In today’s climate of recurrent economic and financial crises, institutional instability, and sudden and dramatic geopolitical changes, the study of organizational resilience has become critical. Organizations and their members continuously confront a wide range of adverse events. While the majority of these events occur frequently, and trigger routine responses, others pose significant threats to organizational adaptation and survival. These severe adversities are experienced by individuals and organizations in terms of high stresses and strains. Scholars and practitioners report that the typical response to such pressures is a rigid one, characterized by the narrowing of knowledge sharing, the tightening of control, and conservation of resources. However, some individuals and organizations develop the ability to recover quickly from high-impact disruptions, and even to thrive in such conditions. Why some organizations and individuals exhibit a rigid, maladaptive response to adversity while others adapt and flourish remains uncertain.
The positive adjustments in responses to challenging situations have been studied under the concept of organizational resilience. Organizational resilience is not a fixed trait that can be deterministically found in some extraordinary individuals or organizations. Rather, it is a purposefully developed set of practices and processes that help individuals and organizations alike cope with adverse situations, emerging with a greater repertoire of skills and knowledge. While, developing organizational resilience does not guarantee that adverse situations will be overcome, it maximizes the probability of a successful adaptive resolution.
In the face of recurrent economic, political and financial crises, examining how individuals, groups, and/or organizations adapt and develop becomes critical. Studies of organizational resilience should also take into consideration the cognitive, behavioural and contextual dynamics that constitute resilient responses. Finally, this view of organizing resilience should focus not only on individual, group, and organizational practices, but also on aspects of resilience affecting the broader society.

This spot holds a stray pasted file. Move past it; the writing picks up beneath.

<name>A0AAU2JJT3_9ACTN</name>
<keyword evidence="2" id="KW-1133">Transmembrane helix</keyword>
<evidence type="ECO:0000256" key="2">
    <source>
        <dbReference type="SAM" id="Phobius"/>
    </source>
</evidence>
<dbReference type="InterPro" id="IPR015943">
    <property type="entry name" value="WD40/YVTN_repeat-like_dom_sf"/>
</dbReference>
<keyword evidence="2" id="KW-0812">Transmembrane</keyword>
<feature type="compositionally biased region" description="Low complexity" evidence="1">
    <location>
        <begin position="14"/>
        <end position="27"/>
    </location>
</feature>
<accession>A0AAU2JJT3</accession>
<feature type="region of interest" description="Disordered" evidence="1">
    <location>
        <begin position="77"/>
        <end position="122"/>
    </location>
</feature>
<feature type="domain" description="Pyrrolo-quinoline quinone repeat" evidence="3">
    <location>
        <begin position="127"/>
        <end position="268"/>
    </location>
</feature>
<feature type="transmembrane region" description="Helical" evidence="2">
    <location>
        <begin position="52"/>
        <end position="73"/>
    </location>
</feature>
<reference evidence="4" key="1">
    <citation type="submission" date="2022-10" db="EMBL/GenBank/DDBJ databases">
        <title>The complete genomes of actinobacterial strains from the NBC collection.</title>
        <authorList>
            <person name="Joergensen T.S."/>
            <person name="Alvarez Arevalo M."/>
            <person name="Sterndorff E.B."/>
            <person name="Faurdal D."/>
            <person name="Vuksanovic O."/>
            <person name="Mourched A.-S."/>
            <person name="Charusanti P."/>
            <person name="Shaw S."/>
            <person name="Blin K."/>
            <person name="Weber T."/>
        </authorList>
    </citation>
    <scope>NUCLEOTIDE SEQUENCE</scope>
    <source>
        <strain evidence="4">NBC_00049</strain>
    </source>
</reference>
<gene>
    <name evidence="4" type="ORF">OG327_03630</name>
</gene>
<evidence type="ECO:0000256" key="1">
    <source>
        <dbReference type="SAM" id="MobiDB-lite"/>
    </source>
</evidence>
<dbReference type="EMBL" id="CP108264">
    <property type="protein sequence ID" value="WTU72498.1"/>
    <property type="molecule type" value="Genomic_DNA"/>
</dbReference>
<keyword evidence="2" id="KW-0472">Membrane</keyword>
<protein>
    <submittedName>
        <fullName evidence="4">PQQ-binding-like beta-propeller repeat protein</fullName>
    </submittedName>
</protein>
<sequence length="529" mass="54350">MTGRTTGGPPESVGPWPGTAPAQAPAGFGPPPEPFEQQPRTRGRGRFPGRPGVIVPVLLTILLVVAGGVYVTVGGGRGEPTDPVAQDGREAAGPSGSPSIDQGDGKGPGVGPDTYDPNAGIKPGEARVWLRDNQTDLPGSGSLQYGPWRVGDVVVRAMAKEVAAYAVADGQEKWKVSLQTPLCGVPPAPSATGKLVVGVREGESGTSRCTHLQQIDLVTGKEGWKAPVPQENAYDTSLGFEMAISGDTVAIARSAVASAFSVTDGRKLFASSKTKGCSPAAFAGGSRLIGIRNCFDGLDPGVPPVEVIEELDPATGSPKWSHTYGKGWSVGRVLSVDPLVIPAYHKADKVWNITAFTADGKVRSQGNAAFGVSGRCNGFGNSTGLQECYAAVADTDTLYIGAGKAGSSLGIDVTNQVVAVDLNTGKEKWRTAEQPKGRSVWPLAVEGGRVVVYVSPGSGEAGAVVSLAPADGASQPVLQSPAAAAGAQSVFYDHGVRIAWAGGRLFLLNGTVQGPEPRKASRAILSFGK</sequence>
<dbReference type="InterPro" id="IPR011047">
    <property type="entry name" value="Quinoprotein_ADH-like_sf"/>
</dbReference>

The 7th LAEMOS Colloquium aims to share empirical and theoretical research that examines organizational resilience in Latin America, Europe and beyond. Sub-theme proposals may address, but are not limited to, the following themes:
Practices and dynamics for resilience: we look for sub-themes that address questions related to how specific practices and dynamics favour resilience in everyday organizing.
Entrepreneurship and resilience: Entrepreneurs face a unique constellation of challenges associated with the newness of their ideas, which renders them particularly prone to failure. How do they overcome these continuous pressures?
Creativity and resilience: In confronting severe adverse situations, individuals, groups and organizations must draw upon different resources and combine them creatively. How do they circumvent instinctive rigid responses to adopt more resilient strategies? What are the conditions that enable such resilient responses?
Resilience in an institutional and cultural context: The processes of developing resilience may differ across sectors, cultures, and regions. How do different institutional landscapes influence resilience? To what extent does the practice of resilience in deprived contexts carry lessons for well-resourced areas and institutions? We particularly welcome sub-themes addressing differences between Latin American countries.
Ethics and resilience: Adverse situations condition not only the range of behavioural responses, but also the underlying ethical principles that inform those responses. How do adverse situations create justifications for ethical trade-offs? How do they reaffirm certain ethical principles? We welcome sub-themes exploring the recursive relationship among adversity, ethics, behaviours, and resilience.
The time dimension: How do adverse events affect the perception of time? How do resilient responses to adverse situations navigate the tension between short-term stopgap solutions and long-term adaptation?
Resilience and trust: Political, social and economic crises erode individuals’ trust in institutions and established processes; however, resilient organizations are able to maintain high levels of trust. What is the role of trust in the development of resiliency?
Social movements and resilience: In an institutional void, social movements may provide the necessary resources and structure to develop resilience. What roles have social movements played in informing resilient responses in such contexts?
Sub-theme proposals: May 1, 2017
Abstract submission (1.000 words): September 15, 2017
Notification of acceptance: October 15, 2017
Submission of full paper (6.000 words): March 1, 2018
Sub-theme proposals of about 500 words should be sent to firstname.lastname@example.org. The proposals should be in English, including a cover page with the sub-theme’s title and the names, affiliations and email addresses of the convening team. They should delimit a suggested domain and provide brief bios of the convenors. We encourage teams to involve scholars from different institutions and continents, as well as at different stages of their academic career. An international academic committee will evaluate all proposals.